Excerpt from Down the River unto the Sea by Walter Mosley, plus links to reviews, author biography & more

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Down the River unto the Sea

by Walter Mosley

Down the River unto the Sea by Walter Mosley X
Down the River unto the Sea by Walter Mosley
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  • First Published:
    Feb 2018, 336 pages
    Feb 2019, 336 pages


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Book Reviewed by:
Donna Chavez
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"They framed me, Glad."

My friend winced and shook his head again.

"They framed me!"

"Look, Joe," he said after a full thirty seconds of silence. "I'm not saying they didn't. But we all know what you're like with the ladies, and then there's that other thing."

"What thing?"

"If it's a frame it's airtight. From the video to the girl's testimony, they've got you as a predator. You were pulling her by the hair, for chrissakes."

"She asked me to," I said, realizing what those words would sound like in front of a jury.

"No audio on the tape. It looks like she was begging you to stop."

I wanted to say something but couldn't find the right words.

"But it's not that that's the problem," Gladstone said. "The problem is you got powerful enemies who can reach in here and snuff you out."

"I need a cigarette," I replied.

My only friend in the world lit a Marlboro, stood up from his chair, and placed it between my lips. I took in a deep draw, held it, and then blew the smoke from my nostrils.

The smoke felt wonderful in my lungs. I nodded and inhaled again.

I will never forget the chill in that room.

"You got to be cool, Joe," my dispatcher said. "Don't be talking about a frame in here, or to your lawyer. I'll look into this and I'll talk to the chief of Ds too. I got a contact in his office. I know a couple of people here too. They're going to take you out of gen pop and put you in solitary confinement. At least that way you'll be safe until I can work some magic."

It's a terrible fall when you find yourself grateful to be put in segregation.

"What about Monica?" I asked. "Can you get her in here to see me?"

"She don't wanna see you, King. The detective on the case, Jocelyn Bryor, showed her the tape."

* * *

My gratitude for getting solitary didn't last long. The room was dim and small. I had a cot, a hard-edged aluminum toilet, and two and a half paces of floor space. I could touch the metal ceiling by raising my hand six inches above my head. The food sometimes turned my stomach. But because they fed me only once a day I was always ravenous. The fare was reconstituted potatoes and corned beef jerky, boiled green beans and, once a week, a cube of Jell-O.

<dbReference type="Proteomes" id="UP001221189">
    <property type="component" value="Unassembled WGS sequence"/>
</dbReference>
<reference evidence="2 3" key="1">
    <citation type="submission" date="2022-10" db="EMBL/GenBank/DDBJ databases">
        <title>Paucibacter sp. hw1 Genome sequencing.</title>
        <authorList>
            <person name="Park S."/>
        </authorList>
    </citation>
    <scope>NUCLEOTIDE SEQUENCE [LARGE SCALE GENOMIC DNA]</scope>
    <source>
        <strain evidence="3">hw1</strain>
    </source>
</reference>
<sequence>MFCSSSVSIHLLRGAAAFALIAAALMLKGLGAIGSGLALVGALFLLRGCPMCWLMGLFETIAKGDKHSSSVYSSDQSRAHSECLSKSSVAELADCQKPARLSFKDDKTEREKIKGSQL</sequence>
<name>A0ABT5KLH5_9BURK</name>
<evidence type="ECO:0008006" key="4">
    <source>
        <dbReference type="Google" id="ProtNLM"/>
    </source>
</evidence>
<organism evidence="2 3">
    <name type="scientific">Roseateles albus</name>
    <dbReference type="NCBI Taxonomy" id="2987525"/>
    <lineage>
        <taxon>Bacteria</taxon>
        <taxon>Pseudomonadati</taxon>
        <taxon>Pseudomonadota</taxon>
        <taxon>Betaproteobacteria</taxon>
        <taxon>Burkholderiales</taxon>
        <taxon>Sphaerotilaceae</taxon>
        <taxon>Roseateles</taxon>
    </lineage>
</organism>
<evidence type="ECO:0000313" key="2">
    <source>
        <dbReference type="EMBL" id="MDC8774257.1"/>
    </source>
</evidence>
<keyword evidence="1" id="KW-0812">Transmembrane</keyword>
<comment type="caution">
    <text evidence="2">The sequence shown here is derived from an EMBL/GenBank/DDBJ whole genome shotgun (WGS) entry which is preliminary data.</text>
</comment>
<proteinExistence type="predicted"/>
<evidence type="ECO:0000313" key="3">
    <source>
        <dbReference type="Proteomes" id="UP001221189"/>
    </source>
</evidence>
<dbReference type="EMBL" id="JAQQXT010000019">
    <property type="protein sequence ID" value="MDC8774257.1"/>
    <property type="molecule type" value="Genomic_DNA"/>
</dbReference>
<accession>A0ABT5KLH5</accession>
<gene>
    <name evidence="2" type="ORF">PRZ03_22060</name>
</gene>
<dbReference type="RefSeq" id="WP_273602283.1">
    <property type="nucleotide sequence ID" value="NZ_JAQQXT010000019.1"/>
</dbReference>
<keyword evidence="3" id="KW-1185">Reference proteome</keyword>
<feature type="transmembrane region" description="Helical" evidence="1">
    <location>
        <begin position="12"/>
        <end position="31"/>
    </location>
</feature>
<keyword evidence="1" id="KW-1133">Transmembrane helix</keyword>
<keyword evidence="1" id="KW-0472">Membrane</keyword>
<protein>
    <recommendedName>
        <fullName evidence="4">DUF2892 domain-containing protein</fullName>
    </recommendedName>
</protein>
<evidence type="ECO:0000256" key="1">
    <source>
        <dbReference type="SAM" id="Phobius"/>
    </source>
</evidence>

I wasn't alone because of the roaches, spiders, and bedbugs. I wasn't alone because the dozens of men around me, also in isolation, spent hours hollering and crying, sometimes singing and pounding out rhythmic exercises.

One man, who somehow knew my name, would often regale me with insults and threats.

"I'm gonna fuck you in the ass, and when I get outta here I'm'a do the same to your wife an' little girl."

I never gave him the satisfaction of a response. Instead I found an iron strut that had somehow come loose from the concrete floor. I worried that little crosspiece until finally, after eight meals, I got it free.

Nine inches of rusted iron with a handle torn from my threadbare blanket. Somebody was going to die behind that shard of Rikers; hopefully it would be the man who threatened my family.

* * *

Never, not once, did they take me from that cell. In there I craved a newspaper or a book…and a light to read by. Bunged up in solitary confinement, I fell in love with the written word. I wanted novels and articles, handwritten letters, and computer screens filled with the knowledge of the ages.

During those weeks I accomplished a heretofore impossible feat: I gave up smoking. I had no cigarettes and the withdrawal symptoms just blended in with the rest of my suffering.

The other prisoners' complaints became background noise like elevator music or a song you'd heard so often but never knew the words.

Excerpted from Down the River unto the Sea by Walter Mosley. Copyright © 2018 by Walter Mosley. Excerpted by permission of Mulholland. All rights reserved. No part of this excerpt may be reproduced or reprinted without permission in writing from the publisher.

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